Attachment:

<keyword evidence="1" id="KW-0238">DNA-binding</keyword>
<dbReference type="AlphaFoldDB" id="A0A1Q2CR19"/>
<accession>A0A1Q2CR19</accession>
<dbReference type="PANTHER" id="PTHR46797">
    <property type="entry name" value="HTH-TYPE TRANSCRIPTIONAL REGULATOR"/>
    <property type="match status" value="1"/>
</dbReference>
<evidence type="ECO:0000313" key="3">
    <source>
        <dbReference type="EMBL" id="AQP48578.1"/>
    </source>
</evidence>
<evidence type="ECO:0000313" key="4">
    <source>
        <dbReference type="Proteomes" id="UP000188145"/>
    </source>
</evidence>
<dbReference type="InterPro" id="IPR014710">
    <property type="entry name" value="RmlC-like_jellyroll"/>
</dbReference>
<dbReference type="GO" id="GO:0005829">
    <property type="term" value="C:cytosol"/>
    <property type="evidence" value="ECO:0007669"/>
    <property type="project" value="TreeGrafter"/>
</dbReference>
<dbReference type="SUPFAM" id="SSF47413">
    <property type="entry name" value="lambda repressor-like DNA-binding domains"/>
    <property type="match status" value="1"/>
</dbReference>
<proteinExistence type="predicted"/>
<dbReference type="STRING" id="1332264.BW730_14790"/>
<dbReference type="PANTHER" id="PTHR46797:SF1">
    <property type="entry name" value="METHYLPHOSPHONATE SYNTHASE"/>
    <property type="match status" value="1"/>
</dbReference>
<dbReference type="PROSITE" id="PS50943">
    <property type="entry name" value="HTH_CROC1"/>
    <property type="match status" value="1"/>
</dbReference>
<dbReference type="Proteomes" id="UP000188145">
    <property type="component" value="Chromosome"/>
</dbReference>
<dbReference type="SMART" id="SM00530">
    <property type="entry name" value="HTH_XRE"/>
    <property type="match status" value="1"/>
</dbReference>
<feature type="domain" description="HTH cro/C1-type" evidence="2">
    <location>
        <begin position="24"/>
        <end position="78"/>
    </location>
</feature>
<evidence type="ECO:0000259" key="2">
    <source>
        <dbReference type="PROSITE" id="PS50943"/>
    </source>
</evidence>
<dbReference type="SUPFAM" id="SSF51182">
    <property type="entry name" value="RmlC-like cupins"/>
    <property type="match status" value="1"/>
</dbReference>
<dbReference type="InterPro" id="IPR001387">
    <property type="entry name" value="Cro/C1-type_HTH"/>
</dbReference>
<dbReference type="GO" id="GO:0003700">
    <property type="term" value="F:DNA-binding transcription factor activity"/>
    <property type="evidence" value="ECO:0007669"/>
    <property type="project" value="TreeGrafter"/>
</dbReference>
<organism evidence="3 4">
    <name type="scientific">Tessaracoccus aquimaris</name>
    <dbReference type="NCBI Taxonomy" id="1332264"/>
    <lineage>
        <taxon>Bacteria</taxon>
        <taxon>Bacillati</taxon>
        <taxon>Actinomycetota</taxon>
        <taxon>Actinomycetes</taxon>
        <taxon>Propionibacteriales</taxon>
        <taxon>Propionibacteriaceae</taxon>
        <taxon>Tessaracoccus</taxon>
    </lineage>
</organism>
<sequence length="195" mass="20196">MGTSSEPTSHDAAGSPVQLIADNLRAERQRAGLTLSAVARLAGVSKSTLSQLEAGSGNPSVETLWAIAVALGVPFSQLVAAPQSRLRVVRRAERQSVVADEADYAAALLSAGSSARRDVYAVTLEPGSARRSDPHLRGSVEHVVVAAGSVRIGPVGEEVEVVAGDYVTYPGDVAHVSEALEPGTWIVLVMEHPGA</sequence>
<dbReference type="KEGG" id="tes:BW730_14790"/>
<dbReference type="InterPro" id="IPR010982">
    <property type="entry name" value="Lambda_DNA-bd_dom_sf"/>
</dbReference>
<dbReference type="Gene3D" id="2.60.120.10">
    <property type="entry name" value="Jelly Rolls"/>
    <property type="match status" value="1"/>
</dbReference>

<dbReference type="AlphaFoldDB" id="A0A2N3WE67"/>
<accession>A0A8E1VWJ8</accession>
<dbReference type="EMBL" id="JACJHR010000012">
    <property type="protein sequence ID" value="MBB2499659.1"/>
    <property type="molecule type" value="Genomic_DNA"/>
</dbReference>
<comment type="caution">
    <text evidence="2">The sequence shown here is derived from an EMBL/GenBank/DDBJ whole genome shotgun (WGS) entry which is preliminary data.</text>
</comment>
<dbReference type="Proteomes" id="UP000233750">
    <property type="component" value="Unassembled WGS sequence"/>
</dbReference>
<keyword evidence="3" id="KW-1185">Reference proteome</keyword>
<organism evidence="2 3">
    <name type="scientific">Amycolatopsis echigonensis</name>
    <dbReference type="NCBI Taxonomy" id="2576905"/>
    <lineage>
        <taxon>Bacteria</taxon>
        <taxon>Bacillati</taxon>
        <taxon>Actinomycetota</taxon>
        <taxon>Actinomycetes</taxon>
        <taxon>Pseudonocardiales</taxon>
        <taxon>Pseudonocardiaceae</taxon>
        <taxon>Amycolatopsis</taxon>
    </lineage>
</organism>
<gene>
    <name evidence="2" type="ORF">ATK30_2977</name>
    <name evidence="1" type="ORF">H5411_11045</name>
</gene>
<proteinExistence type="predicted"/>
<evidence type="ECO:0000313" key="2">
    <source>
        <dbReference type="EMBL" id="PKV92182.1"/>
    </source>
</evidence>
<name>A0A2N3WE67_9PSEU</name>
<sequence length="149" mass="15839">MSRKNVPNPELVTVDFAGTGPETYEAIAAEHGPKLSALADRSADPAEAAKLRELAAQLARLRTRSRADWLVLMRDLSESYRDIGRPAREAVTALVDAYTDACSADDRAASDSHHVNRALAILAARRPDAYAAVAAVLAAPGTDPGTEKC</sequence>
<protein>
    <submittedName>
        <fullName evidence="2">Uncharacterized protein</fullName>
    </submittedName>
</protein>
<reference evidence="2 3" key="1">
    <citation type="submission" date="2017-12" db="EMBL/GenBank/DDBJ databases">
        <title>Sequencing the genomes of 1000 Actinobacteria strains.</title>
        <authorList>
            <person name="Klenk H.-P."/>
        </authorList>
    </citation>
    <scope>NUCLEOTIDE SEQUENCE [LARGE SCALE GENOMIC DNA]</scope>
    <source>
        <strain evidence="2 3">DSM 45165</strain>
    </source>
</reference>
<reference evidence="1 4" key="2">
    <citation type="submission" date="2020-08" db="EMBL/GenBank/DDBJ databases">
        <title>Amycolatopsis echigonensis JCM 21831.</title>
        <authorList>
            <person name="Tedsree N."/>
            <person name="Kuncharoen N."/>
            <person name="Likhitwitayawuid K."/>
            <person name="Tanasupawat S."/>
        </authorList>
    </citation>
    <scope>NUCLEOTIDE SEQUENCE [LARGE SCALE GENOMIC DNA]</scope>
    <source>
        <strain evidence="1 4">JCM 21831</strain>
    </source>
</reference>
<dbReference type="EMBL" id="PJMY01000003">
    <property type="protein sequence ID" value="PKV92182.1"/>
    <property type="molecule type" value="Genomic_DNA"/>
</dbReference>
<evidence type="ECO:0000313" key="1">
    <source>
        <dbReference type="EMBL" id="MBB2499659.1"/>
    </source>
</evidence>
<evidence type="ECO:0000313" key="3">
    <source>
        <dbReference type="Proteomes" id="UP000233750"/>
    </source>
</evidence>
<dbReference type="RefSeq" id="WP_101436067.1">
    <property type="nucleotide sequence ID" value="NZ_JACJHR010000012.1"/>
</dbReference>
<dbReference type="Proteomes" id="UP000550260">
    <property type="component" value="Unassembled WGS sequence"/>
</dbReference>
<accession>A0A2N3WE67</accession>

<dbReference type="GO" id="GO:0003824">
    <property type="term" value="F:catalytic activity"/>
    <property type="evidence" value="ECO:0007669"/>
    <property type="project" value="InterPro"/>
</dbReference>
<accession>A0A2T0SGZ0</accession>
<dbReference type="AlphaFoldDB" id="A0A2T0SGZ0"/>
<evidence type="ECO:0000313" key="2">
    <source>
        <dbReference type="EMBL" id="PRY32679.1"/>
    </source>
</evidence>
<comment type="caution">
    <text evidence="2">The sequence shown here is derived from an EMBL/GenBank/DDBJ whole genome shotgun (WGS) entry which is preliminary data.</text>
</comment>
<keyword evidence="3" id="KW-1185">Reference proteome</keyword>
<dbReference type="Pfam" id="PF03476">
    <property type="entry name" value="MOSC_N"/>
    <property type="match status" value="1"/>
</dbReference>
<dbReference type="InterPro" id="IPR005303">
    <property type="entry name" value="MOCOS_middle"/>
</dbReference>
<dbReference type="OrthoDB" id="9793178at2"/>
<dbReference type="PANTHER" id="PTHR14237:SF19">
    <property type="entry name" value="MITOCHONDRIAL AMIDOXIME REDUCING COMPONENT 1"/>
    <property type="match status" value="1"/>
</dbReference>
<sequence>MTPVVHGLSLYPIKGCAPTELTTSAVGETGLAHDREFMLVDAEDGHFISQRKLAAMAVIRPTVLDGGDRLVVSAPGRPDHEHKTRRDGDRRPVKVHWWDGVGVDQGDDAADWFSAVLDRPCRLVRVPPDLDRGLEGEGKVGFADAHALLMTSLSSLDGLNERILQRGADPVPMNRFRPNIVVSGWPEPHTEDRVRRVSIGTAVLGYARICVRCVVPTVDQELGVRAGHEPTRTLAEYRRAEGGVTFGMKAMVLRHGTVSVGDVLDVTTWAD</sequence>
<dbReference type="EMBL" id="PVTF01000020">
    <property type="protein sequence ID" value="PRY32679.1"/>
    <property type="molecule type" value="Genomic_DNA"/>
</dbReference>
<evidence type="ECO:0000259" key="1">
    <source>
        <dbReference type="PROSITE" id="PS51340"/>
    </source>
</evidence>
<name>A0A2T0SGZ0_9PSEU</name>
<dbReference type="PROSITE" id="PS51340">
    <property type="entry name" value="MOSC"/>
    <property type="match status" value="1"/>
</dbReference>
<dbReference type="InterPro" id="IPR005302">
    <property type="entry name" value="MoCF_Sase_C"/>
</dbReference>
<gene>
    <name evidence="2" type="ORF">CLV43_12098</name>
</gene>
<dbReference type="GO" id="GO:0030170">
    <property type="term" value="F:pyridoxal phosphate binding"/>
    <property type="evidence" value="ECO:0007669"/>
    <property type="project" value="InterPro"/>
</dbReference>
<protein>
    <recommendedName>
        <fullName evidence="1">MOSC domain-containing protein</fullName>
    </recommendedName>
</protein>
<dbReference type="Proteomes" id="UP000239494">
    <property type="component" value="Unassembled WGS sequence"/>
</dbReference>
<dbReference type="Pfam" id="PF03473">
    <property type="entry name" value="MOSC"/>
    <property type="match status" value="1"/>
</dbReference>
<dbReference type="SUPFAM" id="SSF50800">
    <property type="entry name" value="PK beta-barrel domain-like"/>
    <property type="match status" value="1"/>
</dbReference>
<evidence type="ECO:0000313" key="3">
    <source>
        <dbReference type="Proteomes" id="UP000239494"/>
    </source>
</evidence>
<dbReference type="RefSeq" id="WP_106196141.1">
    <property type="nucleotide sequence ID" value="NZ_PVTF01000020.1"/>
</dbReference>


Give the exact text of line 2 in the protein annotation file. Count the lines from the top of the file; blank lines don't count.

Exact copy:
<dbReference type="AlphaFoldDB" id="A0A1Q2CR19"/>